• There is a variety of ebook reader software available for the iPhone and iPod touch, with a large range of texts on offer. The ability to read books at a convenient time and place, and add books, both commercial and freely available, while ‘on the go’ can be very useful. The most suitable application will depend largely on the requirements of the individual user, but the range of usability and accessibility features available means that most users will find an application to suit them and be able benefit from the convenience offered by ebooks. I’ve listed readers for Apple devices which are also available for Androids May 3, 2012
  • Potential for e.g English teacher to have classics and Shakespeare resources available on laptops/learners own devices to use in/out of class Collaboration on texts using e.g conceptboard/crocodoc/titan pad Accessibility options on Smartphone to change background and text colours, font size and style, Students walking away from a lesson can carry the entire set of notes for that session on their phone for use in the library learning space via the Wattpad.com application (this allows free eBooks to be created by cutting and pasting from Word and works on all smart phone platforms). Wattpad - Simple Mobile eBook Creation Tool Try going to wattpad.com and search for PTLLS Word of caution – some racy publications – e-safety issues? Virtual Learning Environments (VLEs) and learning objects Many students and teachers gain access to electronic resources through virtual learning environments ( VLEs , which have been adopted by many colleges and universities across the UK to enhance learners’ teaching and learning experience. Links to e-books from VLE’s and learning objects, for example through course reading lists are an effective way of encouraging usage. The licensing terms allow students and teachers to cut and paste parts into the VLE, however insitutions who wish to track usage of e-book parts may wish to embed links. May 3, 2012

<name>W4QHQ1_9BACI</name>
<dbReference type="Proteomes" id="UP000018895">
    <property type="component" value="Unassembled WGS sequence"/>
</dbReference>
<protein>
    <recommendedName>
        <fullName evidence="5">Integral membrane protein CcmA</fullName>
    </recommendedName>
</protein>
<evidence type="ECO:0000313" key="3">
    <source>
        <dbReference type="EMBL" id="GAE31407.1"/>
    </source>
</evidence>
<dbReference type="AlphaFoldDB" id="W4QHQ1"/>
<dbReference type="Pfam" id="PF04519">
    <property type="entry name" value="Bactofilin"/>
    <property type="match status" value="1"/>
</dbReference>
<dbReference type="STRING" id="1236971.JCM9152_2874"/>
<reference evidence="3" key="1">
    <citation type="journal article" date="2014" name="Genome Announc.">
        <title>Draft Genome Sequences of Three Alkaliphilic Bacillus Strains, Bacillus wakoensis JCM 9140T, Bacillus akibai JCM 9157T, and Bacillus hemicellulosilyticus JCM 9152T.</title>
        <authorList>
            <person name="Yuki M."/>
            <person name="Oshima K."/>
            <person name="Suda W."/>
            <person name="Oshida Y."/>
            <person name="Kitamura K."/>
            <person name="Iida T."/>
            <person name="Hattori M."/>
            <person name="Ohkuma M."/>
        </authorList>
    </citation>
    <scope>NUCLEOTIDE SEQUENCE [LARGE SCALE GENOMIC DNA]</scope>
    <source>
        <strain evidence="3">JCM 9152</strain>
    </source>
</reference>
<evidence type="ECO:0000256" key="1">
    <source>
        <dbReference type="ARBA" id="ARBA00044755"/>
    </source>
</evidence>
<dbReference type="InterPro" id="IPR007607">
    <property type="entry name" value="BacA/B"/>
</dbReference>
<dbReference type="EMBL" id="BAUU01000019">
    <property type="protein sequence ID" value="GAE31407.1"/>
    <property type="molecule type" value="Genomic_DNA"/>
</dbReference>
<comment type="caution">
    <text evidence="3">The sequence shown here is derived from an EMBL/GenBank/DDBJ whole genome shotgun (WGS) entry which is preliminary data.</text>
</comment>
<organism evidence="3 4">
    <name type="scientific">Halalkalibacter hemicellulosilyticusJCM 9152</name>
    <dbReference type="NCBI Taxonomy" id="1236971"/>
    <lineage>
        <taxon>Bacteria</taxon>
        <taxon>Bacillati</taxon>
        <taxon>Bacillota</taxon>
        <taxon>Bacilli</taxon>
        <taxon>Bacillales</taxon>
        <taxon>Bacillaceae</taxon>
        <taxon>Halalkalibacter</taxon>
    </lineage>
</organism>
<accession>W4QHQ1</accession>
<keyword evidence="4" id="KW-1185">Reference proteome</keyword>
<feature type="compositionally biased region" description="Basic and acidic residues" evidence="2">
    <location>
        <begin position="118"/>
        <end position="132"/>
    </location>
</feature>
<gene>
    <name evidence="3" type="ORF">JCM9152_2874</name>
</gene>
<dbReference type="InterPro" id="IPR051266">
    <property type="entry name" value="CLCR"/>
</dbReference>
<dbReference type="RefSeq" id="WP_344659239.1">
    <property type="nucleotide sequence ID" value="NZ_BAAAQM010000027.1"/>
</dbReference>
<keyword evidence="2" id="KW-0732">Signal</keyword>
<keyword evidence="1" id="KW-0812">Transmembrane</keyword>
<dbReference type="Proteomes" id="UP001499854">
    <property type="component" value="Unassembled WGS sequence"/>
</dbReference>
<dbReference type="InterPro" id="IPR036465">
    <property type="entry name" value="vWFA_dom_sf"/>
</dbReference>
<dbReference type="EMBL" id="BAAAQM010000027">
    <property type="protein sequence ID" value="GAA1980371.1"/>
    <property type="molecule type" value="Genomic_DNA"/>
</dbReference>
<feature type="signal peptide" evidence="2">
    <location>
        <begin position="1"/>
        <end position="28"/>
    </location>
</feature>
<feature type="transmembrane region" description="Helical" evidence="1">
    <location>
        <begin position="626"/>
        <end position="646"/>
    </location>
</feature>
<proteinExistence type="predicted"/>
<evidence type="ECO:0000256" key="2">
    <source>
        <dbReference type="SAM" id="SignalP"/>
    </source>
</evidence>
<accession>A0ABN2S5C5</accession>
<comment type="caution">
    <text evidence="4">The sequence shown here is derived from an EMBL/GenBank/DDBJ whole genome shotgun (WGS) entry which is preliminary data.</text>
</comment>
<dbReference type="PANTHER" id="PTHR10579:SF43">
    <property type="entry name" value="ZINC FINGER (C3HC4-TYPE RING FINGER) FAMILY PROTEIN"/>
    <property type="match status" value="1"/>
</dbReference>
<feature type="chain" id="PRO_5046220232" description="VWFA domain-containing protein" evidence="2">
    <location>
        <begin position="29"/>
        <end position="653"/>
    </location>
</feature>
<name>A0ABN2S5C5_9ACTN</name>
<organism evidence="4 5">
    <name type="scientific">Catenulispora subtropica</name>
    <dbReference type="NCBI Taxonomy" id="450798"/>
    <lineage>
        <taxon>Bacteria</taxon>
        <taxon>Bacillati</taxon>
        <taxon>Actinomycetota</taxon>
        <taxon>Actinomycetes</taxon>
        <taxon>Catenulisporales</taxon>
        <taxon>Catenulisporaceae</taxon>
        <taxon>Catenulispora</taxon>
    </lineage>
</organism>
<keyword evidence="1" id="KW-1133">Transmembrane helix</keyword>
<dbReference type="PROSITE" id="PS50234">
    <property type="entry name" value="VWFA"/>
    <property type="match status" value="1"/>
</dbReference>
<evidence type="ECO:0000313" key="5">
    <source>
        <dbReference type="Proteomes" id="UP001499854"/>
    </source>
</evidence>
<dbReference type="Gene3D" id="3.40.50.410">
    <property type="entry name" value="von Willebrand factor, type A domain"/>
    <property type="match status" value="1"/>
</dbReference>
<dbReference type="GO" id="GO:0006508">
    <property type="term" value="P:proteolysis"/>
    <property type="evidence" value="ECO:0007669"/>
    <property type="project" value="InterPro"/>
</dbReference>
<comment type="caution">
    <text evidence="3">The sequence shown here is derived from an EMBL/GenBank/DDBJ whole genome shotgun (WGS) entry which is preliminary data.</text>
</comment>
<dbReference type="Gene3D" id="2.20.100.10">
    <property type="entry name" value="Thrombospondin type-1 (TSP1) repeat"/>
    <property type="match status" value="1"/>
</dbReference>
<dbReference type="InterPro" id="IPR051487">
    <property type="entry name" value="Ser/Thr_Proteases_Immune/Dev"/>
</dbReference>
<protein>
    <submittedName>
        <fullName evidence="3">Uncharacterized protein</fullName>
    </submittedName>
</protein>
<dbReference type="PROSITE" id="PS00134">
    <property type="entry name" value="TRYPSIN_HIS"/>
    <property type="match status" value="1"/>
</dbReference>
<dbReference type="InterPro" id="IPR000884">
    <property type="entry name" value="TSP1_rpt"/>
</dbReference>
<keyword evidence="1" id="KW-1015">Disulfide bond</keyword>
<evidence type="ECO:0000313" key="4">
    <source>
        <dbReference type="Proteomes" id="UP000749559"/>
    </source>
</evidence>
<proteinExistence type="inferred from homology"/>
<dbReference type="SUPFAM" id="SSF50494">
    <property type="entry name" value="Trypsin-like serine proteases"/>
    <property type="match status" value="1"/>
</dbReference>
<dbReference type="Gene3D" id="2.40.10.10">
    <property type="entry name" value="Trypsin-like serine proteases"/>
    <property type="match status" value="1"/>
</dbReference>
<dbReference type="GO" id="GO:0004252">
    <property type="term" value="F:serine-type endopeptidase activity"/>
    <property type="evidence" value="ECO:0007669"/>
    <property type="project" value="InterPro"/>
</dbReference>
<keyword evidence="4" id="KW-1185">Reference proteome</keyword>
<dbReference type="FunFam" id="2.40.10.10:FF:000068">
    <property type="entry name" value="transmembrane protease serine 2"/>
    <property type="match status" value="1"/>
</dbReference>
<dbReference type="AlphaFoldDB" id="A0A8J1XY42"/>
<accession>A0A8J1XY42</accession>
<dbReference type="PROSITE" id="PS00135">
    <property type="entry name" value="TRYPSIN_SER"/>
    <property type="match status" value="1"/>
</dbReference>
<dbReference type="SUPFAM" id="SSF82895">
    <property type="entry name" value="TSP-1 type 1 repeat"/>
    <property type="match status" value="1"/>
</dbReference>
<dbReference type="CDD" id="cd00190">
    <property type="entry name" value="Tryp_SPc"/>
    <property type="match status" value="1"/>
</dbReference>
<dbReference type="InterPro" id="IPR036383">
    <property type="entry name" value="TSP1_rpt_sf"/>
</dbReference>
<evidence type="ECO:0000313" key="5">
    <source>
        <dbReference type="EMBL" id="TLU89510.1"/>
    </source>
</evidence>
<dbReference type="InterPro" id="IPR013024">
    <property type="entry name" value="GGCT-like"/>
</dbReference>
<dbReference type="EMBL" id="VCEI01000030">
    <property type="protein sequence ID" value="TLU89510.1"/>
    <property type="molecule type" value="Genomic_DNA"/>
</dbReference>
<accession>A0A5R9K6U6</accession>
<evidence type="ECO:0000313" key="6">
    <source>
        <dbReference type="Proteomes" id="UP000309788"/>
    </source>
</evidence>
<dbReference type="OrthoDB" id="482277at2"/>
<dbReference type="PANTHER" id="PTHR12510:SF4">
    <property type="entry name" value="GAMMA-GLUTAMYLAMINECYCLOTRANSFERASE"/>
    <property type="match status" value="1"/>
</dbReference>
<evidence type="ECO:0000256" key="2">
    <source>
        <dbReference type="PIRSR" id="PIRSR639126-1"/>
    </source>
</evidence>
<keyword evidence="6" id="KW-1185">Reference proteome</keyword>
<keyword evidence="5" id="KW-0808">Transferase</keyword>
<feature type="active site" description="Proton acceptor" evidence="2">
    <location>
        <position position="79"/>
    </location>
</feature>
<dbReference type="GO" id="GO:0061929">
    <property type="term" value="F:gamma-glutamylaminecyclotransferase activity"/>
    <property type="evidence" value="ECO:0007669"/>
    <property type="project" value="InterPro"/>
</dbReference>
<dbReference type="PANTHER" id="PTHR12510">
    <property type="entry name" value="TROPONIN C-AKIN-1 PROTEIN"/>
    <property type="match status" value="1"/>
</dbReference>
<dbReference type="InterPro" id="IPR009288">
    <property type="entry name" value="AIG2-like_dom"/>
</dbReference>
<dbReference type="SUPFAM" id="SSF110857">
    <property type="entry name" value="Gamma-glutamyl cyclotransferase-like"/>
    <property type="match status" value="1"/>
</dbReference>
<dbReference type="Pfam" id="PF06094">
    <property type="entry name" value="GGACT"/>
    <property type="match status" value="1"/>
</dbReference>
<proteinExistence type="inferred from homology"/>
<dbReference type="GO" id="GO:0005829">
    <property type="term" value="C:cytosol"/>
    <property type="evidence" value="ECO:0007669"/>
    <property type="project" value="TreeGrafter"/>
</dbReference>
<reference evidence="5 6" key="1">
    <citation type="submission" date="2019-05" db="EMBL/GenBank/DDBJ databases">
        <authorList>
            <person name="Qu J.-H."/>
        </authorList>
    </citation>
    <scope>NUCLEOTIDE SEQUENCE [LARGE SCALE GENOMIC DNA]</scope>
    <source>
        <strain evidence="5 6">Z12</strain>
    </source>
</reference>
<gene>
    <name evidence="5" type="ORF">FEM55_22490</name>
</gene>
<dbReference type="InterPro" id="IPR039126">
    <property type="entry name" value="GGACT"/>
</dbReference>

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  • Try going to wattpad.com and search for PTLLS or mobile nuggets May 3, 2012
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  • E books for teaching and learning ss

    1. 1. E-books for teaching and learning In Brief – Tuesday 1st May, 1.15 – 2 p.m. With Lyn Lall, Steve Saffhill, Paul Miller (RSC Northern), Grazyna Kuczera and Masniza Sore (Northampton College)Go to View > Header & Footer to editwww.jiscrsc.ac.uk/eastmidlands May 3, 2012 | slide 1 RSCs – Stimulating and supporting innovation in learning
    2. 2. Aims Understand the benefits of using e-books in teaching and learning To be aware of: – sources of free e-books – JISC FE free e-books collection How to promote e-books and understand some of the issues/barriers to using e-books Hear about the impact of a project using Kindle e- book readers with adult learners to support literacy How to create simple e-books Where to get support to develop the use of e-books May 3, 2012 | slide 2
    3. 3. What is your role?A. ManagerB. Team leaderC. TeacherD. Learning supportE. Business supportLyn Lall May 3, 2012 | slide 3
    4. 4. How widely embedded is the use of e-books in thecurriculum in your organisation?A. Widely used and embedded in the curriculumB. Pockets of good practice in some curriculum areasC. Hardly used at all by learners and/or staff May 3, 2012 | slide 4
    5. 5. Features and key facts about e-books to support teaching and learning Access 24/7 Flexible delivery E-books support accessibility Can work on a number of devices including mobile devices, laptops, PCs and dedicated e-book readers May 3, 2012 | slide 5
    6. 6.  Bookmarks and key word searches Portability Hyperlinking e.g. from VLE Copy and paste (with citation) E-books may be one solution to support an institutional green ICT strategy May 3, 2012 | slide 6
    7. 7. E-books and multimedia Depending on the e-book file format and target device, in addition to text, digital media use may include: – Audio for text to speech – Audio books – Video May 3, 2012 | slide 7
    8. 8. Advantages of e-books E-books can: – Reduce costs (purchasing) – Be sustainable – Be personalised for reading/accessibility E-books can’t be: – Overdue – Lost – Damaged/defaced May 3, 2012 | slide 8
    9. 9. A few quotes from an LRC manager“If a tutor wants the students tolook at a specific diagram in the e-book, they can link directly to thatpage. Some students may not beable to find the diagram bylocating the page, so the e-booksreally widen access for those whostruggle with traditional books. May 3, 2012 | slide 9